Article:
Holborn (London) – Middlesex
Hythe – Kent
Ingatestone – Essex
Kennett – Somerset
Kingston – Surrey
Lambeth (London) – Surrey
Lavenham – Suffolk
Lenham – Kent
Limpsfield – Surrey
London – City of
Maidstone – Kent
Margate – Kent
Meon – Hampshire
Meopham – Kent
Mortlake – Surrey
Nettlestone – Isle of Wight
North Cadbury – Somerset
Norwich – Norfolk
Oxford – Oxfordshire
Oxted – Surrey
Pakenham – Suffolk
Petersham – Surrey
Puckpool – Isle of Wight
Queen Camel – Somerset
Rochester – Kent
Romney Marsh – Kent
Rye – Sussex
Sandown – Isle of Wight
Sandwich – Kent
Shanklin – Isle of Wight
Shaftesbury – Dorset
Sherbourne – Dorset
Sidmouth – Devon
South Cadbury – Somerset
Southwark (London) – Surrey
Sparkford – Somerset
St Albans – Hertfordshire
Stanmore – Middlesex
Stoke Newington (London) – Middlesex
Stoke Trister – Somerset
St Pancras (London) – Middlesex
Stratford-Upon-Avon – Warwickshire
Sundridge – Kent
Tatsfield – Surrey
Templecombe – Somerset
Thames Ditton – Surrey
Titsey – Surrey
Tonbridge – Kent
Trumpington – Cambridgeshire
Tudeley – Kent
Wells – Somerset
Weobley – Herefordshire
West Camel – Somerset
West Meon – Hampshire
Westerham – Surrey
Westminster (London) – Middlesex
Weybridge – Surrey
Whitstable – Kent
Wincanton – Somerset
Winchester – Hampshire
Windsor – Surrey
Woolston – Somerset
Worcester – Worcestershire
Gillingham – Kent
Rainham – Kent
Newington – Kent
Ospringe – Kent
Faversham – Kent

CASTLES (38)
Cape Town – South Africa
Dublin – Ireland
Trim – Ireland
Blarney – Ireland
Clontarf – Ireland
Dalkey – Ireland
Howth – Ireland
Kilkenny Castle – Ireland
King John’s Castle – Ireland
Rock of Cashel – Ireland
Malahide – Ireland
Waterford – Ireland
Tower of London – England
Edinburgh – Scotland
Urquhart – Scotland
Eilean Donan – Scotland
Deal – England
Dover – England
Midhurst – England
Sherbourne – England
Rochester – England
Canterbury – Engalnd
Pembroke – Wales
Tonbridge – England
Hever – England
Warwick – England
Leeds – England
Bodiam – England
Oxford – England
Windsor – England
Hastings – England
Rye (Ypres Tower) – England
St Briavels – England
Carisbrooke – Isle of Wight
Rocca Scaligera – Sirmione, Italy
Castelvecchio – Verona, Italy
Dunluce – Antrim, N.Ireland
Belfast Castle – Belfast, N.Ireland

PALACES (20)
Buckingham Palace – City of Westminster, Great London
Hampton Court Palace – Hampton Court, England
Kew Palace – Kew, London
Windsor Palace – Windsor, England
Burlington House – City of Westminster, London
Westminster Palace – City of Westminster, London
Banqueting House (remains of Whitehall Palace) – City of Westminster, London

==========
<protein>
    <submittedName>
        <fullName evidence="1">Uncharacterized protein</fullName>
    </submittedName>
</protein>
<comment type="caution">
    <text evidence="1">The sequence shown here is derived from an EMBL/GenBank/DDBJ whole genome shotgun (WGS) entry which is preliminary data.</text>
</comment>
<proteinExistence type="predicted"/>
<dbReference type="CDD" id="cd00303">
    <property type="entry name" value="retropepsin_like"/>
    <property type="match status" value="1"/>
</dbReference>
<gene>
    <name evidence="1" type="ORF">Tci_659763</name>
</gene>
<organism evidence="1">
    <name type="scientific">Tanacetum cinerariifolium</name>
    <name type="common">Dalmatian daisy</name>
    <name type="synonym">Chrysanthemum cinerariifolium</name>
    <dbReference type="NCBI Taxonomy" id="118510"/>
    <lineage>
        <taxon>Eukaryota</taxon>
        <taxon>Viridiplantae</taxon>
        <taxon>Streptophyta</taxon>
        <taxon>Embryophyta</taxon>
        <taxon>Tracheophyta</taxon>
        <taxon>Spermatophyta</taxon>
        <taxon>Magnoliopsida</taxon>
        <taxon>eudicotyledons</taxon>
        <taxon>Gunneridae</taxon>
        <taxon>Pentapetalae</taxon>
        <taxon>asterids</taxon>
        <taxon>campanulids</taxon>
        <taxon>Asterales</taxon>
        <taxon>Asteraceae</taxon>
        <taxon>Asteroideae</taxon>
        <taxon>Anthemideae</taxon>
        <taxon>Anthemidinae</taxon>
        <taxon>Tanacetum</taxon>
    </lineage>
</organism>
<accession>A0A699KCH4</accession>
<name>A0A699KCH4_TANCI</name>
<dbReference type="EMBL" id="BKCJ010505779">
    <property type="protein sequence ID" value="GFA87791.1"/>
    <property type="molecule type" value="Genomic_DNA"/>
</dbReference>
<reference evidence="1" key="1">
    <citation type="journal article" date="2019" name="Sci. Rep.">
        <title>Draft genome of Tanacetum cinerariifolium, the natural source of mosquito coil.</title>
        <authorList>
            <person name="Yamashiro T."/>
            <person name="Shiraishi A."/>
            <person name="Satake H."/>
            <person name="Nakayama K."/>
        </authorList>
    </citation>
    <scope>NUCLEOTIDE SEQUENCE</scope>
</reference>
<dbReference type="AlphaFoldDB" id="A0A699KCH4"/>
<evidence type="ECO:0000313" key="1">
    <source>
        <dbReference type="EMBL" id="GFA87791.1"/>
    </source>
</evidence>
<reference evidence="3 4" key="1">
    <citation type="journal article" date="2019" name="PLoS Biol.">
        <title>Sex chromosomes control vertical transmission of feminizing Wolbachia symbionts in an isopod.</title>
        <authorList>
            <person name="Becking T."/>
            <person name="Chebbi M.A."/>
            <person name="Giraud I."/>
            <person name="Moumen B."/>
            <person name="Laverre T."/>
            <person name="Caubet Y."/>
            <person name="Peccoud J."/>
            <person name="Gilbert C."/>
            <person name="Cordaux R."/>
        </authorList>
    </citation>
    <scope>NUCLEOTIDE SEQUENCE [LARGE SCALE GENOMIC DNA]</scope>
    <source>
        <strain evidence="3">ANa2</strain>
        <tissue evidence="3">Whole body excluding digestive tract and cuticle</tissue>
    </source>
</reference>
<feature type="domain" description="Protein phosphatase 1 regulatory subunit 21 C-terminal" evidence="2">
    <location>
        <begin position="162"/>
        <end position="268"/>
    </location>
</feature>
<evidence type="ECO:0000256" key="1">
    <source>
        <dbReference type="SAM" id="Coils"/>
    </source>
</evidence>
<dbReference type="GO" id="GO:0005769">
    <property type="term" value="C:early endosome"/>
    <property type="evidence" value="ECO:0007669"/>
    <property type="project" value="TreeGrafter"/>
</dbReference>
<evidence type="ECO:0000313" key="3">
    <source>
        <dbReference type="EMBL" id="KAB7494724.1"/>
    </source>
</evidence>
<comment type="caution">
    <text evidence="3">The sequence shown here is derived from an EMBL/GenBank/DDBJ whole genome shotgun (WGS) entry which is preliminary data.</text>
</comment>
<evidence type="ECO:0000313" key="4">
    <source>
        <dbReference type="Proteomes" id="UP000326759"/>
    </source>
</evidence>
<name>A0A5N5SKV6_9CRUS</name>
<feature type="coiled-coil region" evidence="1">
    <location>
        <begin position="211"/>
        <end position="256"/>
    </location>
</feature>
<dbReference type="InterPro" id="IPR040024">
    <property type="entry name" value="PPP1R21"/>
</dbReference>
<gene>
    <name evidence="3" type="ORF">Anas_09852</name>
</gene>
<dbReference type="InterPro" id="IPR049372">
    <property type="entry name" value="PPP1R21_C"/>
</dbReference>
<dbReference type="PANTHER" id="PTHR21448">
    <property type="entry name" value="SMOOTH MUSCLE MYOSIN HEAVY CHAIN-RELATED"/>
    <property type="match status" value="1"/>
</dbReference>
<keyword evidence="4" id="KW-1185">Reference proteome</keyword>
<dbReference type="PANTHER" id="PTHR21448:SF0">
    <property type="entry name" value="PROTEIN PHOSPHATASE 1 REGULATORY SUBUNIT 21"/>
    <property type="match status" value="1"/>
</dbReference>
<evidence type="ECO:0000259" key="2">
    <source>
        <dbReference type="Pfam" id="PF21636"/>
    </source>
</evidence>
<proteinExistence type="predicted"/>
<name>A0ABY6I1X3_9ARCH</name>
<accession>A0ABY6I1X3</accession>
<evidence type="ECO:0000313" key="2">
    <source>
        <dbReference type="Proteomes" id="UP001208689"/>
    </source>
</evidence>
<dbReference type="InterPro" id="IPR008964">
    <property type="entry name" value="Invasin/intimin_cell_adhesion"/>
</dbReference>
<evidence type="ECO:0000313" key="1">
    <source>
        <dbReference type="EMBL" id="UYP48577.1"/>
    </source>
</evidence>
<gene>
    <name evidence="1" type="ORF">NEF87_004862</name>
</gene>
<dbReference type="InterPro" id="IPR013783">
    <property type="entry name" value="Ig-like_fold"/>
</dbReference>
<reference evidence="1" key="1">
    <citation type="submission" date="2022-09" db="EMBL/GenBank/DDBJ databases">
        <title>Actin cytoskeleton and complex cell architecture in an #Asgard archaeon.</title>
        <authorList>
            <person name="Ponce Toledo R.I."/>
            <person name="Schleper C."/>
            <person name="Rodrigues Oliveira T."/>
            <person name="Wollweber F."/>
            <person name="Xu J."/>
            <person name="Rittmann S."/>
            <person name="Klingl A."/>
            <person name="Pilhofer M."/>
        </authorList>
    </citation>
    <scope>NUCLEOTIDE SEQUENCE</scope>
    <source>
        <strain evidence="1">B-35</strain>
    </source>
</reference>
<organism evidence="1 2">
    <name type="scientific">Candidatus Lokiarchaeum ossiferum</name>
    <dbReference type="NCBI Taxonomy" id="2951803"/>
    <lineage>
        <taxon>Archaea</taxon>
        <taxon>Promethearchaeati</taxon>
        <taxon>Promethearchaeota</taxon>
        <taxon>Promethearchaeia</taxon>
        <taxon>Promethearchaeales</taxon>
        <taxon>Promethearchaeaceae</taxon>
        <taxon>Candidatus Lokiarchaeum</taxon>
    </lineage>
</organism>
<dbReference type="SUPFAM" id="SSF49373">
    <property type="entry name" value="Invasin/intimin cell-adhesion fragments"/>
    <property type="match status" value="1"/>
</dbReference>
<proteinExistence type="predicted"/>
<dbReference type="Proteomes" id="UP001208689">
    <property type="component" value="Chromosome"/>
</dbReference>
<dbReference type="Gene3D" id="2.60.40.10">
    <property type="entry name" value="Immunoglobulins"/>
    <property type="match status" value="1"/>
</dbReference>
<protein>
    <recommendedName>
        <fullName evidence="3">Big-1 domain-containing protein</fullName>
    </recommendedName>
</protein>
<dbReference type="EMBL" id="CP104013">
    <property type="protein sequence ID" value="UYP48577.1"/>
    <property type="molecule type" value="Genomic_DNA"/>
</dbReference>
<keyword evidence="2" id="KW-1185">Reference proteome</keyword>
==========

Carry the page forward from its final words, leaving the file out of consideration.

St James’s Palace – City of Westminster, London
Richmond Palace – Richmond (now a private residence), Greater London
Lambeth Palace – Lambeth, London
Winchester Palace – Southwark, London
Tower of London – Tower Hamlets/City of London, London
Kensington Palace – City of Westminster, London
The Old Palace – Hatfield (home to Elizabeth I)
Eltham Palace – Royal Borough of Greenwich, Greater London
Palace of Versailles – France
The Doges Palace – Venice, Italy
Palazzo dei Cavalieri – Knights’ Square, Pisa, Italy
Palazzo Pitti – Florence, Italy
Palazzo Vecchio – Florence

FAMOUS HOUSES (19)
Jan Smuts House – Transvaal, South Africa
Anne Franks House – Amsterdam, Netherlands
Burlington House – City of Westminster, Greater London
Chartwell (Winston Churchill) – Kent, England
Ham House – Ham, Greater London
Strawberry Hill House (Horace Walpole) – Twickenham, London Borough of Richmond upon Thames
Downe House (Charles Darwin) – Kent, England
Benjamin Franklin’s House – City of Westminster, Greater London
Marble Hill House (Henriette Howard) – Twickenham, London Borough of Richmond upon Thames
The Queens House – Royal Borough of Greenwich, London
Bleak House (Charles Dickens) – Broadstairs, Kent
Turner House (JMW Turner) – Twickenham, London Borough of Richmond upon Thames
Apsley House – (1st Duke of Wellington) – City of Westminster, Greater London
Kenwood House (William Murray, 1st Earl of Mansfield) – Hampstead, Greater London
Hatfield House (Marquess and Marchioness of Salisbury) – Hertfordshire, England
Shakespeare’s House (William Shakespeare) – Stratford Upon Avon, England
Keats House (John Keats) – Hampstead, Greater London
Chiswick House (Richard Boyle, 3rd Earl of Burlington) – Chiswick, Greater London
Darby Houses – Ironbridge, Shropshire

UNESCO World Heritage Sites (27)
Venice and it’s lagoon – Italy
City of Verona – Italy
Pinvellir National Park – Iceland
Historic Centre of Bruges – Belgium
Palace and Park of Versailles – France